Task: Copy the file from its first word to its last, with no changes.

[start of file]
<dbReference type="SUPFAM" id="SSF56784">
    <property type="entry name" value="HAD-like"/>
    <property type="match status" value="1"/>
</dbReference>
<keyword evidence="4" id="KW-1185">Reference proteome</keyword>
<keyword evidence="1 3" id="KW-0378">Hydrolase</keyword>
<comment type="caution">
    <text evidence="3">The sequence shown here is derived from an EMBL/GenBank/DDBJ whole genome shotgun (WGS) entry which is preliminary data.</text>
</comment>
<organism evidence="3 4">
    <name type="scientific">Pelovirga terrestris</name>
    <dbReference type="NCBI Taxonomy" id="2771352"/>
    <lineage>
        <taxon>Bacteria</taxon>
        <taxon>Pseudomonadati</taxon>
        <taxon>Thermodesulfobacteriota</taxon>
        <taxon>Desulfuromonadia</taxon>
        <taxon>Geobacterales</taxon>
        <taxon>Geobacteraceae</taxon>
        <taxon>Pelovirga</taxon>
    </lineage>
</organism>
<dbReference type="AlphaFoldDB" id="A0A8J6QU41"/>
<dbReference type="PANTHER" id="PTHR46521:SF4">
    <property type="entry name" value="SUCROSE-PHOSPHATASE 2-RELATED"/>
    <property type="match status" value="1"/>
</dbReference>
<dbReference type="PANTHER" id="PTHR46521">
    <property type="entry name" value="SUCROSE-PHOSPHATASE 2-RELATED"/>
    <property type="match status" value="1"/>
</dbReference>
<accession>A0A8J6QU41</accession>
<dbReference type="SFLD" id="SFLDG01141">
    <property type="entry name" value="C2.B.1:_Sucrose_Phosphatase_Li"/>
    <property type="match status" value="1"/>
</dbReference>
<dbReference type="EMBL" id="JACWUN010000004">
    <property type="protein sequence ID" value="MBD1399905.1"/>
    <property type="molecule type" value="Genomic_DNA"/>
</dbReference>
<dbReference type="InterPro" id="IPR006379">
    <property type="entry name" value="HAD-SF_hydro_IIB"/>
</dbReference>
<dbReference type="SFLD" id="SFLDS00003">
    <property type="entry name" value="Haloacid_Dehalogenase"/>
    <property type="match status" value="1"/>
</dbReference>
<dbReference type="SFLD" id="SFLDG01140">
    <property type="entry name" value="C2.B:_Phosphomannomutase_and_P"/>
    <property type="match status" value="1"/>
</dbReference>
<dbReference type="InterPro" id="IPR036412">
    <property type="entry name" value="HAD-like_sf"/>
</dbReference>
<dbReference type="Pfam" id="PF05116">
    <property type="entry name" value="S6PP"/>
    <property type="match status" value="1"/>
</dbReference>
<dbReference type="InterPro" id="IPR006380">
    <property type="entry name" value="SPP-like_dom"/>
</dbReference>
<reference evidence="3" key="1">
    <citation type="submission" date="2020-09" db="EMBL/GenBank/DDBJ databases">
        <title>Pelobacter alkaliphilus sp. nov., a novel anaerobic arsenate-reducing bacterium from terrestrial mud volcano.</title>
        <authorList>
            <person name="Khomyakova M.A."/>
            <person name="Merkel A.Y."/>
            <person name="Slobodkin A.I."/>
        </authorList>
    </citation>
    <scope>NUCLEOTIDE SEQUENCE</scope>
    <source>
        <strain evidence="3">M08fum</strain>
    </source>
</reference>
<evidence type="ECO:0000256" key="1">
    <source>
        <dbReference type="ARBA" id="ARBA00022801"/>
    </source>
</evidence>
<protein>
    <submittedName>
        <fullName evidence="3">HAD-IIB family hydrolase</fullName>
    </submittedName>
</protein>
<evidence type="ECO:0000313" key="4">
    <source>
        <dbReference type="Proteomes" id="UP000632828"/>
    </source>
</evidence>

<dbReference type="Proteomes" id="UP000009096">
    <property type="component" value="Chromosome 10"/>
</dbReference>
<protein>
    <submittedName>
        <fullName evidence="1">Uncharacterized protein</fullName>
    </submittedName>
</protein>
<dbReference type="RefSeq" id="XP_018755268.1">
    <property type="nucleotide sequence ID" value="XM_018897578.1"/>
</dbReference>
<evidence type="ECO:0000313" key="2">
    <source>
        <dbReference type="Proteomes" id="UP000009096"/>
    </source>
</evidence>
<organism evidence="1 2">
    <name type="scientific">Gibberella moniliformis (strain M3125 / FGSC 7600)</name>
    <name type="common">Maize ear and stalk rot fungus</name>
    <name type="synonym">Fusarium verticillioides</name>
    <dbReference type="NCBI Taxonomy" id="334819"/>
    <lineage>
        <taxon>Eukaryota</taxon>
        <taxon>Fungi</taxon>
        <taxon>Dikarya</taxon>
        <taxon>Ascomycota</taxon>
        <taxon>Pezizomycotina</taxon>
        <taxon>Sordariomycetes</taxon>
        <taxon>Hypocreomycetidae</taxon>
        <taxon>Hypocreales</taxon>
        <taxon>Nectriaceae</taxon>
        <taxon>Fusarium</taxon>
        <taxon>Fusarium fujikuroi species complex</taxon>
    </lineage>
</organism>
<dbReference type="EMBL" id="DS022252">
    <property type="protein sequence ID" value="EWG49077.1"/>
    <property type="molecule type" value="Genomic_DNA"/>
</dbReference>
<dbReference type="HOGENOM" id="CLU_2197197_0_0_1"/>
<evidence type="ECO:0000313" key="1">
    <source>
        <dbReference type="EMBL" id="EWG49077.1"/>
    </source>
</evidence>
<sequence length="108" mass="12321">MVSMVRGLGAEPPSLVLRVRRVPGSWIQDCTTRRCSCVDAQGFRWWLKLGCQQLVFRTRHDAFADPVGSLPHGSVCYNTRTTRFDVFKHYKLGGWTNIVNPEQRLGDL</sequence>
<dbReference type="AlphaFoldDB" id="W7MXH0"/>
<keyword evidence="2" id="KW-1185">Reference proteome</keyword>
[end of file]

<dbReference type="SUPFAM" id="SSF56784">
    <property type="entry name" value="HAD-like"/>
    <property type="match status" value="1"/>
</dbReference>
<keyword evidence="4" id="KW-1185">Reference proteome</keyword>
<keyword evidence="1 3" id="KW-0378">Hydrolase</keyword>
<comment type="caution">
    <text evidence="3">The sequence shown here is derived from an EMBL/GenBank/DDBJ whole genome shotgun (WGS) entry which is preliminary data.</text>
</comment>
<organism evidence="3 4">
    <name type="scientific">Pelovirga terrestris</name>
    <dbReference type="NCBI Taxonomy" id="2771352"/>
    <lineage>
        <taxon>Bacteria</taxon>
        <taxon>Pseudomonadati</taxon>
        <taxon>Thermodesulfobacteriota</taxon>
        <taxon>Desulfuromonadia</taxon>
        <taxon>Geobacterales</taxon>
        <taxon>Geobacteraceae</taxon>
        <taxon>Pelovirga</taxon>
    </lineage>
</organism>
<dbReference type="AlphaFoldDB" id="A0A8J6QU41"/>
<dbReference type="PANTHER" id="PTHR46521:SF4">
    <property type="entry name" value="SUCROSE-PHOSPHATASE 2-RELATED"/>
    <property type="match status" value="1"/>
</dbReference>
<dbReference type="PANTHER" id="PTHR46521">
    <property type="entry name" value="SUCROSE-PHOSPHATASE 2-RELATED"/>
    <property type="match status" value="1"/>
</dbReference>
<accession>A0A8J6QU41</accession>
<dbReference type="SFLD" id="SFLDG01141">
    <property type="entry name" value="C2.B.1:_Sucrose_Phosphatase_Li"/>
    <property type="match status" value="1"/>
</dbReference>
<dbReference type="EMBL" id="JACWUN010000004">
    <property type="protein sequence ID" value="MBD1399905.1"/>
    <property type="molecule type" value="Genomic_DNA"/>
</dbReference>
<dbReference type="InterPro" id="IPR006379">
    <property type="entry name" value="HAD-SF_hydro_IIB"/>
</dbReference>
<dbReference type="SFLD" id="SFLDS00003">
    <property type="entry name" value="Haloacid_Dehalogenase"/>
    <property type="match status" value="1"/>
</dbReference>
<dbReference type="SFLD" id="SFLDG01140">
    <property type="entry name" value="C2.B:_Phosphomannomutase_and_P"/>
    <property type="match status" value="1"/>
</dbReference>
<dbReference type="InterPro" id="IPR036412">
    <property type="entry name" value="HAD-like_sf"/>
</dbReference>
<dbReference type="Pfam" id="PF05116">
    <property type="entry name" value="S6PP"/>
    <property type="match status" value="1"/>
</dbReference>
<dbReference type="InterPro" id="IPR006380">
    <property type="entry name" value="SPP-like_dom"/>
</dbReference>
<reference evidence="3" key="1">
    <citation type="submission" date="2020-09" db="EMBL/GenBank/DDBJ databases">
        <title>Pelobacter alkaliphilus sp. nov., a novel anaerobic arsenate-reducing bacterium from terrestrial mud volcano.</title>
        <authorList>
            <person name="Khomyakova M.A."/>
            <person name="Merkel A.Y."/>
            <person name="Slobodkin A.I."/>
        </authorList>
    </citation>
    <scope>NUCLEOTIDE SEQUENCE</scope>
    <source>
        <strain evidence="3">M08fum</strain>
    </source>
</reference>
<evidence type="ECO:0000256" key="1">
    <source>
        <dbReference type="ARBA" id="ARBA00022801"/>
    </source>
</evidence>
<protein>
    <submittedName>
        <fullName evidence="3">HAD-IIB family hydrolase</fullName>
    </submittedName>
</protein>
<evidence type="ECO:0000313" key="4">
    <source>
        <dbReference type="Proteomes" id="UP000632828"/>
    </source>
</evidence>

<dbReference type="Proteomes" id="UP000009096">
    <property type="component" value="Chromosome 10"/>
</dbReference>
<protein>
    <submittedName>
        <fullName evidence="1">Uncharacterized protein</fullName>
    </submittedName>
</protein>
<dbReference type="RefSeq" id="XP_018755268.1">
    <property type="nucleotide sequence ID" value="XM_018897578.1"/>
</dbReference>
<evidence type="ECO:0000313" key="2">
    <source>
        <dbReference type="Proteomes" id="UP000009096"/>
    </source>
</evidence>
<organism evidence="1 2">
    <name type="scientific">Gibberella moniliformis (strain M3125 / FGSC 7600)</name>
    <name type="common">Maize ear and stalk rot fungus</name>
    <name type="synonym">Fusarium verticillioides</name>
    <dbReference type="NCBI Taxonomy" id="334819"/>
    <lineage>
        <taxon>Eukaryota</taxon>
        <taxon>Fungi</taxon>
        <taxon>Dikarya</taxon>
        <taxon>Ascomycota</taxon>
        <taxon>Pezizomycotina</taxon>
        <taxon>Sordariomycetes</taxon>
        <taxon>Hypocreomycetidae</taxon>
        <taxon>Hypocreales</taxon>
        <taxon>Nectriaceae</taxon>
        <taxon>Fusarium</taxon>
        <taxon>Fusarium fujikuroi species complex</taxon>
    </lineage>
</organism>
<dbReference type="EMBL" id="DS022252">
    <property type="protein sequence ID" value="EWG49077.1"/>
    <property type="molecule type" value="Genomic_DNA"/>
</dbReference>
<dbReference type="HOGENOM" id="CLU_2197197_0_0_1"/>
<evidence type="ECO:0000313" key="1">
    <source>
        <dbReference type="EMBL" id="EWG49077.1"/>
    </source>
</evidence>
<sequence length="108" mass="12321">MVSMVRGLGAEPPSLVLRVRRVPGSWIQDCTTRRCSCVDAQGFRWWLKLGCQQLVFRTRHDAFADPVGSLPHGSVCYNTRTTRFDVFKHYKLGGWTNIVNPEQRLGDL</sequence>
<dbReference type="AlphaFoldDB" id="W7MXH0"/>
<keyword evidence="2" id="KW-1185">Reference proteome</keyword>